KK @ Student Debt Survivor recently posted..The Best Things in Life are…Vera Bradley?My Profile

  • This makes me feel a bit better about just spending a good chunk of change on a plane ticket to see old friends. Thanks!
    Mr. Pop recently posted..Happy Friday – Happy Money: Buy ExperiencesMy Profile

  • This is one of those lessons I try to implement with my kids, as much as possible. We constantly talk about and appreciate the experiences we share.

    I’d like to point out, too, that the phrase “money can’t buy happiness” is probably better translated as “money can’t buy joy” in today’s terminology. It can certain buy some form of short-term happiness, but long term there’s no way.
    FI Pilgrim recently posted..Get More Done: A Few Favorite Productivity MethodsMy Profile

  • When I purchased my laptop that was a bit expensive I blamed myself for buying this one. But now I have been using my laptop for my work. I don’t usually buy things unless it’s very, very important.
    Clarrise @ Make Money Your Way recently posted..How to save time managing your ad dealsMy Profile

  • We are focusing on buying experiences right now. Already have a bucket list of places we want to see during our 20s. It’s so important!
    SavvyFinancialLatina recently posted..How to Be SuccessfulMy Profile

  • I really like the idea of this series!

    I am more into buying experiences and my husband is more into buying stuff (chiefly electronics) that translates into having nice day-to-day experiences, which would maybe fall more under the “treat” or “buying time” categories.

  • I’m excited to hear more about this book – I should probably read it myself! :) Travel is one of my favorite experiences to purchase, because I love exploring new places and seeing cool sights, but also because it loosens up my spending. At home, I’d never pay $15 to mini golf, but on vacation? Sure! And then I end up having so much fun and wondering why I don’t play more often, haha 😉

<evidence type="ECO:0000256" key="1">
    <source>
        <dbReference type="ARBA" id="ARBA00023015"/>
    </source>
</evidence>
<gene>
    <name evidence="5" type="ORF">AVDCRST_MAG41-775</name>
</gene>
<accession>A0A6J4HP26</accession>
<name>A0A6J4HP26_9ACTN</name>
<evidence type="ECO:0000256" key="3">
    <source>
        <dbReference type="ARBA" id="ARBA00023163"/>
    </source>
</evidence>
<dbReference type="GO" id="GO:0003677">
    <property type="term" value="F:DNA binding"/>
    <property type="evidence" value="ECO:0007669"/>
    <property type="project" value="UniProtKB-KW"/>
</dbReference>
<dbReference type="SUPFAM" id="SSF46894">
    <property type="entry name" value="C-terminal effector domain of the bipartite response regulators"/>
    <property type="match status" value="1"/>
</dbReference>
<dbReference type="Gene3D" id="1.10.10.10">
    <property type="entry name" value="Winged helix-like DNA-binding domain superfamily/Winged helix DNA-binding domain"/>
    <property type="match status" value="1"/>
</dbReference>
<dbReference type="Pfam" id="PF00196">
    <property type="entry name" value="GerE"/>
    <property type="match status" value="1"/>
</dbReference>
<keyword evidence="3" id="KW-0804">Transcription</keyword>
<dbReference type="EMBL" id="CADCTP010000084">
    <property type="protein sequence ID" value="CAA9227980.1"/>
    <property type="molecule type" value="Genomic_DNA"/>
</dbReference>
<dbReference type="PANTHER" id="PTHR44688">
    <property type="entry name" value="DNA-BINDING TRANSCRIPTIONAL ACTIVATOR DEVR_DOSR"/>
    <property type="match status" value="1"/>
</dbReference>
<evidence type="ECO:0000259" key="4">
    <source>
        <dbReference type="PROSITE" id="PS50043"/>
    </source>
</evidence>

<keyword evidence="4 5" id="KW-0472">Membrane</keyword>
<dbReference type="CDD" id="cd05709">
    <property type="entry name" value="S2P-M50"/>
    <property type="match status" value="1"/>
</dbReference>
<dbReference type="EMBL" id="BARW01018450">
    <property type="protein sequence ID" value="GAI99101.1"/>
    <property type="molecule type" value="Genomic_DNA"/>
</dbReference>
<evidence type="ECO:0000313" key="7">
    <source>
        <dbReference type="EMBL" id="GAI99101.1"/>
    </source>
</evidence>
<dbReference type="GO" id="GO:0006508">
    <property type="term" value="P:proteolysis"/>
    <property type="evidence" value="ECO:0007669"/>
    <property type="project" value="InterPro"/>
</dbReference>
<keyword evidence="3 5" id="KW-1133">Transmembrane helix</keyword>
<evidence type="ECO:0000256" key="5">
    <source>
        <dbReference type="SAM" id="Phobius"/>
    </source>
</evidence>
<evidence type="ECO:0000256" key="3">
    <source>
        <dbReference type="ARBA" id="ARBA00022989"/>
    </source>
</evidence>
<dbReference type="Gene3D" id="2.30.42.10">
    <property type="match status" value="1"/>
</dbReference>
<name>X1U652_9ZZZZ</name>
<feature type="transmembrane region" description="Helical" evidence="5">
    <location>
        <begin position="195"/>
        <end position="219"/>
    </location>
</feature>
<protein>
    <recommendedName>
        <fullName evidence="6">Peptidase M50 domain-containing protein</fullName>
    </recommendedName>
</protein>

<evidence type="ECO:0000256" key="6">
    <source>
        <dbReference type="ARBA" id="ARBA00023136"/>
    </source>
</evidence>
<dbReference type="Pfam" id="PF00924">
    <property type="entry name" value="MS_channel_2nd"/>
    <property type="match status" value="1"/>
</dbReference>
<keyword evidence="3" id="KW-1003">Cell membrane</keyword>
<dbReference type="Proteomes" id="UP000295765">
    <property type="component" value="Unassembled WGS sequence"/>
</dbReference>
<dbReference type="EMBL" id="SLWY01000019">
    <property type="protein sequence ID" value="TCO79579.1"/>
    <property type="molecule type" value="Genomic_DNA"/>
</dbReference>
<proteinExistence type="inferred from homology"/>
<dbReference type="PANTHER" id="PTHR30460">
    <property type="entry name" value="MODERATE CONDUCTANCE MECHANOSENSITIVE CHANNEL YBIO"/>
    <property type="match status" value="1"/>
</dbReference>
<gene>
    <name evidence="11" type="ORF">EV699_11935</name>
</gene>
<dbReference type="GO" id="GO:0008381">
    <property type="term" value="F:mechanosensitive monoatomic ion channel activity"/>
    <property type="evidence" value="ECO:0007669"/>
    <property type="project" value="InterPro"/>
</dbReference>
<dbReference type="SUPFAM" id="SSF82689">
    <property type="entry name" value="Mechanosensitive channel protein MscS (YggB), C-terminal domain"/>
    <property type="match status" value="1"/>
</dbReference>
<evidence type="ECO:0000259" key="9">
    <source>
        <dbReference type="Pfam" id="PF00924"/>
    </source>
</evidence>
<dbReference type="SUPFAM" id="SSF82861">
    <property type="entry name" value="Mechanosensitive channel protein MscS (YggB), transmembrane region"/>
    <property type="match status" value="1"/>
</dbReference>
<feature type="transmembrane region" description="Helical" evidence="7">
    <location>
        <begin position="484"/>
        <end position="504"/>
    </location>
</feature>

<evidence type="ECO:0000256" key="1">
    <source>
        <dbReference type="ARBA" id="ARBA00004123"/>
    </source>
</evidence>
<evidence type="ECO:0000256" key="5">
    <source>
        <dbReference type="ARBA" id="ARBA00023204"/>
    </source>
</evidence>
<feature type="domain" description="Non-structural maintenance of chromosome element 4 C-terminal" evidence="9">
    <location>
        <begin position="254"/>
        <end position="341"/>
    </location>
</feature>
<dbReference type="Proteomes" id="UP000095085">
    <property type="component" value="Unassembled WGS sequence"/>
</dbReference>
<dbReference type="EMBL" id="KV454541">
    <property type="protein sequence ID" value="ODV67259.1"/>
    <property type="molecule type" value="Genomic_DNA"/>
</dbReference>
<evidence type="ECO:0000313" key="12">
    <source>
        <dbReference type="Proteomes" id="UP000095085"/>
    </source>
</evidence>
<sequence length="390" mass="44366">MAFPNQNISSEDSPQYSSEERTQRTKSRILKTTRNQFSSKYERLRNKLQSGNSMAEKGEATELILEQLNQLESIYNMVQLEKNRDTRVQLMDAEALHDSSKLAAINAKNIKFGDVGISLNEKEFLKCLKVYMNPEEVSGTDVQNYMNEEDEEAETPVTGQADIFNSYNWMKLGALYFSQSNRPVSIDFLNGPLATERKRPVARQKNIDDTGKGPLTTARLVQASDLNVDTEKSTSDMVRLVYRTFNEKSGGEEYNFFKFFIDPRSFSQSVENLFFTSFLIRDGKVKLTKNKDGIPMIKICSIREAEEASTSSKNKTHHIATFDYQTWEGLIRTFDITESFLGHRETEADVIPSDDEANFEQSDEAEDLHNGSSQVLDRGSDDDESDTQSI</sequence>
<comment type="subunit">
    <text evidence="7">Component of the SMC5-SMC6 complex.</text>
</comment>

Amanda recently posted..How the Average American Spends their PaycheckMy Profile

  • I could try to learn a new hobby on my own via youtube videos but it’s just no the same as taking a class for a fee. I took a sewing class to try to learn to sew and while I can do the basics, I would really like to go for more. I think I like the experience of being in an advanced sewing class vs trying to learn on my own.
    Tara @ Streets Ahead Living recently posted..Getting up and dusting yourself offMy Profile

  • I just got that book out of the library randomly, now I’m excited to read it! I’ve recently tried to really live the “buy experiences not stuff” mantra recently and it’s been great! As you know, I’m pretty frugal in all my purchases, but anytime someone asks me to see a band, film festival, zoo, Chicago Ideas week, or any other experiential activity, I’ve been going regardless of cost and it’s been a blast.
    My coworker questions my decision to purchase a phone that was only $100 cheaper than the fanciest phone out there. I responded to him that $100 can buy a ton of incredible experiences :)
    Cash Rebel recently posted..You’re poor because you made bad decisionsMy Profile

  • admin

    Ha! I think Mrs. PoP got a lot out of it, very glad to hear that you’re having success buying experiences!

  • I agree about experiences but sometimes when you buy something, you buy an experience several times over. An example would be when we bought our kayaks. Now that we have them, we cab go anytime we want to.
    ND Chic recently posted..Oh No, Murphy!!!My Profile

  • I totally agree on the running thing. I always tell people that running a 5k just on your own is a completely different experience than running a 5k race. Just the energy is completely different. After fincon I’m really inspired to train for a 1/2 marathon…just a matter of when and where. And I think experiences are all perceived differently too. What seems like a no-brainer to some is a big deal to others. I’ve really tried to be present about any “stuff” I’m buying and ask myself if I really need it because there are so many experiences I could be saving up for.
    Budget and the Beach recently posted..Surround Yourself with Financially Positive PeopleMy Profile